Randall Oyer

Dr. Randall Oyer

Another National Breast Cancer Awareness Month brings essential and heartwarming community concern, important reminders of the effectiveness of mammography and pink ribbons. This annual public awareness has, without question, saved lives by encouraging early detection and generating millions of dollars in research that continues to improve treatment.

We have made, and continue to make, important progress on a disease that will affect more than 12 percent of American women at some time in their lives.

The markers of progress are considerable: Breast cancer rates have decreased since 2000, and survival rates have increased over the last three decades.

Yet progress remains woefully inadequate, as more than 40,000 women will die from breast cancer in the United States in 2018. Breast cancer remains the second leading cause of cancer death in women (after lung cancer). It is the second-most commonly diagnosed cancer in women (after skin cancer) and represents almost one-third of newly diagnosed cancers in American women each year.

While we have much to celebrate about breast cancer, there is still much more to accomplish. For patients and families affected by breast cancer, and by other cancers, the generally positive news regarding prevention, detection and treatment may be small comfort against the suffering that diagnosis, treatment and illness too often bring. Statistics and theories explaining causes, risk factors and survival paint an informative and useful overall picture, but the fact remains that each case of breast cancer is as unique as the individual person with the disease.

It is the individuality of breast cancer (and all cancers) that represents one of the most exciting opportunities in risk assessment, prevention and treatment. In recent years, the medical community’s understanding of the genetic and molecular differences between normal cells and cancer cells has led to remarkable progress in personalized and precision medicine.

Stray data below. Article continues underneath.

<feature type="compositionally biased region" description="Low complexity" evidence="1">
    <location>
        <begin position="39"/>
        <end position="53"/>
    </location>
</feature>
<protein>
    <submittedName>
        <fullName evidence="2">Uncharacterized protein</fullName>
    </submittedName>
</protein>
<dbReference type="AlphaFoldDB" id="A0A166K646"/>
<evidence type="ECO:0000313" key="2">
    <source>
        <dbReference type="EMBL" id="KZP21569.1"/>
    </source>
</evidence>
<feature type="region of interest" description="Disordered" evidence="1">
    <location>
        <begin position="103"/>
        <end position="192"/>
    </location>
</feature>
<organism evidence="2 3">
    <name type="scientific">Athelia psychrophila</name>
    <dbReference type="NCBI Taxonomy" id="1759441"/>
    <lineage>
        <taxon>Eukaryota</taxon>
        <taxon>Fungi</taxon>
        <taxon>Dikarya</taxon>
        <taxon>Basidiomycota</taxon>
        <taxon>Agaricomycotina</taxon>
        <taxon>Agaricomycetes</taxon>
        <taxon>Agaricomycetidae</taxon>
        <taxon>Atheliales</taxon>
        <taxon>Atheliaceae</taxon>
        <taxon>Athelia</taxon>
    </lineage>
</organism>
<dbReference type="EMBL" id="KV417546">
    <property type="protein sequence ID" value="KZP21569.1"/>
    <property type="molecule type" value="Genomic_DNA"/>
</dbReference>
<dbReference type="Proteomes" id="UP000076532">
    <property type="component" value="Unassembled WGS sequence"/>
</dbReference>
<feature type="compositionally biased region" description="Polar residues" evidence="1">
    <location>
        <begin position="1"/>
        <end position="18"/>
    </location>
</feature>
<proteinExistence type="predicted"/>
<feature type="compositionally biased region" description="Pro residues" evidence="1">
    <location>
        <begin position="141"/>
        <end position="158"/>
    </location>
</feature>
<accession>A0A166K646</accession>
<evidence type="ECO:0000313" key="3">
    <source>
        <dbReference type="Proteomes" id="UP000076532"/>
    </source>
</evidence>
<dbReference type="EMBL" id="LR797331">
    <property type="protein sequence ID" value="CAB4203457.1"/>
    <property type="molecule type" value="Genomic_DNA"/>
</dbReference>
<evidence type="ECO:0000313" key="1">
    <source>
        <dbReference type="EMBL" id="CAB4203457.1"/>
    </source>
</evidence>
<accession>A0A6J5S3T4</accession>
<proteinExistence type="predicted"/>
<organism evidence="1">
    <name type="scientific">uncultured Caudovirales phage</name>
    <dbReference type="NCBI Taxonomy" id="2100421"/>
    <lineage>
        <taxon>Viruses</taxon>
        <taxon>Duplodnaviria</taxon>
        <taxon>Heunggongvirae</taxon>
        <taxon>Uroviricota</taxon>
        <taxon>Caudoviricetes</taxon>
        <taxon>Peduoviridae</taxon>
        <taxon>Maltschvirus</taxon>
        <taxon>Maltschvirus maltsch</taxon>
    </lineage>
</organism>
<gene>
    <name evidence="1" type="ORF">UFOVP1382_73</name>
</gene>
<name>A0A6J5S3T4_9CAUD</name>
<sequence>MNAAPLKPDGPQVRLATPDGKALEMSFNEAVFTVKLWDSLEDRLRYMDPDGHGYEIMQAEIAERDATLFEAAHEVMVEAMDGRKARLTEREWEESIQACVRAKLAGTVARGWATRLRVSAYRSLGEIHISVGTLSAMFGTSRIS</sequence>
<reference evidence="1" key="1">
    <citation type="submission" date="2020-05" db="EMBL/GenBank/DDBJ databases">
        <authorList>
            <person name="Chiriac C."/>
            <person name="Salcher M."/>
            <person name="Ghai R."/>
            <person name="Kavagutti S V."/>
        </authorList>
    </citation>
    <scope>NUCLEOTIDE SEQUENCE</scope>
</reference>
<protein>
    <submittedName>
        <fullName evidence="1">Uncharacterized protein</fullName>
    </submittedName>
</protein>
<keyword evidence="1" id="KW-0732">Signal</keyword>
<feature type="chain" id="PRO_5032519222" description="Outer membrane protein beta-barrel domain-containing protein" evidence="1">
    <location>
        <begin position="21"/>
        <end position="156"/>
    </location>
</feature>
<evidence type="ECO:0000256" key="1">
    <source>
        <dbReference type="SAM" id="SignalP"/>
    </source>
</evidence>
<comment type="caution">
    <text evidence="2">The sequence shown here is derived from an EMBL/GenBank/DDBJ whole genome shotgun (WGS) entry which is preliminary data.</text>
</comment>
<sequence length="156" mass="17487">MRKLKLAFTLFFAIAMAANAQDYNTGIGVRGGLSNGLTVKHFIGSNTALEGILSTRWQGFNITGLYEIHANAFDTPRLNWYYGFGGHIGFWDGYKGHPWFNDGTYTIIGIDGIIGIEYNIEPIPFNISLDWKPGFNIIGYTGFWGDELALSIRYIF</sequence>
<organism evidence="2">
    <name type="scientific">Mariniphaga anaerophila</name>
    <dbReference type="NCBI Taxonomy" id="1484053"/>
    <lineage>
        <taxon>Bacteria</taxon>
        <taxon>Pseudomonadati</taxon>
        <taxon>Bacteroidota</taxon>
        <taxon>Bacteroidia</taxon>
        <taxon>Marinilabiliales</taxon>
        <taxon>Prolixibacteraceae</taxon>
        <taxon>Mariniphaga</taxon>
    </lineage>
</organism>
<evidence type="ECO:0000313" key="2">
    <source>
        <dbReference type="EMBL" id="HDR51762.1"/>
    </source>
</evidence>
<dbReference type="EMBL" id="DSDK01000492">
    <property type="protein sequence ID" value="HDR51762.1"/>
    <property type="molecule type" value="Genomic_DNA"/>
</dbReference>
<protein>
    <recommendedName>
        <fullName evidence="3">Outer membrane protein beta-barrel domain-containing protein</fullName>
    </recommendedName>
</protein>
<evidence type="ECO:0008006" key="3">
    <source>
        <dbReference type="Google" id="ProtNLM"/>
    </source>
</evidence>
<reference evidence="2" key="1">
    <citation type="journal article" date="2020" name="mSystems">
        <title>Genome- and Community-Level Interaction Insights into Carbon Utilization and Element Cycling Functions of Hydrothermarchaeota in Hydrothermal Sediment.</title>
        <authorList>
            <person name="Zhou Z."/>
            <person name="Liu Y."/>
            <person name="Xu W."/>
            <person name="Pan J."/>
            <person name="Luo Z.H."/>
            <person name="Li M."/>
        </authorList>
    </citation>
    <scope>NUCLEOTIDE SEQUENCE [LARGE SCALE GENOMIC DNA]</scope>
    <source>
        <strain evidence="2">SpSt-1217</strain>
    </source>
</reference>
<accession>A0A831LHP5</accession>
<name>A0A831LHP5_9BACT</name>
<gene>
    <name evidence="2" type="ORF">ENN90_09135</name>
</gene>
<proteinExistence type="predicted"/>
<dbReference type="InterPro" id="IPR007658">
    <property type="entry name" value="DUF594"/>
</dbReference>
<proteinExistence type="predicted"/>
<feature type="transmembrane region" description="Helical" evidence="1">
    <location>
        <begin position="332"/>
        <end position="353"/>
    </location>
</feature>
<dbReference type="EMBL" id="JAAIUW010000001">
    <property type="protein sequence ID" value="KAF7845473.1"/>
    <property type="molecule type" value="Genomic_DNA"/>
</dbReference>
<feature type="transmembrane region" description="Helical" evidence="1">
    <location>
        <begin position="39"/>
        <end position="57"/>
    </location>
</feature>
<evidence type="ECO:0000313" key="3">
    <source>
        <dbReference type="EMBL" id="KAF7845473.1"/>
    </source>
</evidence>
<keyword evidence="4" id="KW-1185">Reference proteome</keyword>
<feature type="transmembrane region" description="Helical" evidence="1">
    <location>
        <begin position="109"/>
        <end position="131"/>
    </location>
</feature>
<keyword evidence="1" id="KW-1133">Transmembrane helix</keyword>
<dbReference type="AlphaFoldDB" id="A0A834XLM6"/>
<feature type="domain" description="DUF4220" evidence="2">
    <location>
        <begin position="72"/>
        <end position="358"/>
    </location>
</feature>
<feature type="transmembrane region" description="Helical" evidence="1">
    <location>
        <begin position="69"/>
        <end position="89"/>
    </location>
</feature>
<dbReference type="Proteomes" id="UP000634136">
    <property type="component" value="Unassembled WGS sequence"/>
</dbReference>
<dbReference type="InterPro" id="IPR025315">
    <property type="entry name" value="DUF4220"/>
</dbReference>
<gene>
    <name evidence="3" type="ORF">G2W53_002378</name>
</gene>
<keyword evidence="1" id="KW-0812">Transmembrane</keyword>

We have identified, for example, many specific inherited genetic abnormalities that predispose to breast cancer. In fact, 5 to 10 percent of breast cancers arise in the setting of one of the many known genetic abnormalities that are passed through generations and are present at birth.

At Penn Medicine Lancaster General Health’s Cancer Risk Evaluation Program, we analyze individual medical histories, map out family trees and do simple blood or saliva tests that screen for genetic mutations. Our genetic counselors and physicians use this information to estimate an unaffected person’s lifetime risk of developing cancer, so that individualized screening, surveillance and prevention plans can be recommended, thereby reducing risk, preventing some cancers and leading to earlier diagnosis for some.

In individuals who are already affected with cancer, we use this same information to help understand why the cancer developed in the first place, how the information can be used to select newer and more effective therapies and how to identify family members who can benefit from genetic testing as well. We can also analyze the cancer cells themselves for acquired, rather than inherited, genetic abnormalities that drive the cancer cells’ misbehavior. Identifying genetic abnormalities in cancer cells themselves has identified precision targets that can be effectively blocked to control breast cancer, lung cancer, melanoma and many blood cancers.

And we must not stop until we know more. More that can prevent cancer. More precision targets that can be blocked and more ways to harness the immune system. LG Health physicians and Penn Medicine researchers are deeply engaged in innovative research expanding immunotherapy and precision medicine that brings much-needed help for patients with breast and other cancers.

Breast Cancer Awareness Month, first recognized in 1985, continues to represent a persistent and complex disease that requires research, care, caring and remembrance every month of the year.

Dr. Randall A. Oyer is medical director of the Ann B. Barshinger Cancer Institute’s Cancer Risk Evaluation Program. It is part of Penn Medicine Lancaster General Health.

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